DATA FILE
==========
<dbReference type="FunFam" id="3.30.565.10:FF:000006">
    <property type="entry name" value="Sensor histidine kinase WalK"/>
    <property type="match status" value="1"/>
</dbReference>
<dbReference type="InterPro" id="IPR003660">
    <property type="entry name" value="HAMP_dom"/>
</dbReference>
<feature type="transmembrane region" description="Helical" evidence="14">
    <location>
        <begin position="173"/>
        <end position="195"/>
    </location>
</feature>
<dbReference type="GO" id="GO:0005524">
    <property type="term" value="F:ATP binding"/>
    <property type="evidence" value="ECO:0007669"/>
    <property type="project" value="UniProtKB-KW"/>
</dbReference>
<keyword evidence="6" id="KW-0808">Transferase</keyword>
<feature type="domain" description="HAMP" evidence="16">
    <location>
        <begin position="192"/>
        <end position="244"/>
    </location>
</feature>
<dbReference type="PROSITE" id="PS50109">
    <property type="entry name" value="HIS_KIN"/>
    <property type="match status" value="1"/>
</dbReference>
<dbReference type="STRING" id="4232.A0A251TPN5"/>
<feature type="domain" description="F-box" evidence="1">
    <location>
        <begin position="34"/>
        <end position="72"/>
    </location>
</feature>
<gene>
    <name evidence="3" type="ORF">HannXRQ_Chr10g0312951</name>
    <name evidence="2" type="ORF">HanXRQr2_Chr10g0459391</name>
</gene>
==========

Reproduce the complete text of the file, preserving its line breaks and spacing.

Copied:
<dbReference type="FunFam" id="3.30.565.10:FF:000006">
    <property type="entry name" value="Sensor histidine kinase WalK"/>
    <property type="match status" value="1"/>
</dbReference>
<dbReference type="InterPro" id="IPR003660">
    <property type="entry name" value="HAMP_dom"/>
</dbReference>
<feature type="transmembrane region" description="Helical" evidence="14">
    <location>
        <begin position="173"/>
        <end position="195"/>
    </location>
</feature>
<dbReference type="GO" id="GO:0005524">
    <property type="term" value="F:ATP binding"/>
    <property type="evidence" value="ECO:0007669"/>
    <property type="project" value="UniProtKB-KW"/>
</dbReference>
<keyword evidence="6" id="KW-0808">Transferase</keyword>
<feature type="domain" description="HAMP" evidence="16">
    <location>
        <begin position="192"/>
        <end position="244"/>
    </location>
</feature>
<dbReference type="PROSITE" id="PS50109">
    <property type="entry name" value="HIS_KIN"/>
    <property type="match status" value="1"/>
</dbReference>
<dbReference type="STRING" id="4232.A0A251TPN5"/>
<feature type="domain" description="F-box" evidence="1">
    <location>
        <begin position="34"/>
        <end position="72"/>
    </location>
</feature>
<gene>
    <name evidence="3" type="ORF">HannXRQ_Chr10g0312951</name>
    <name evidence="2" type="ORF">HanXRQr2_Chr10g0459391</name>
</gene>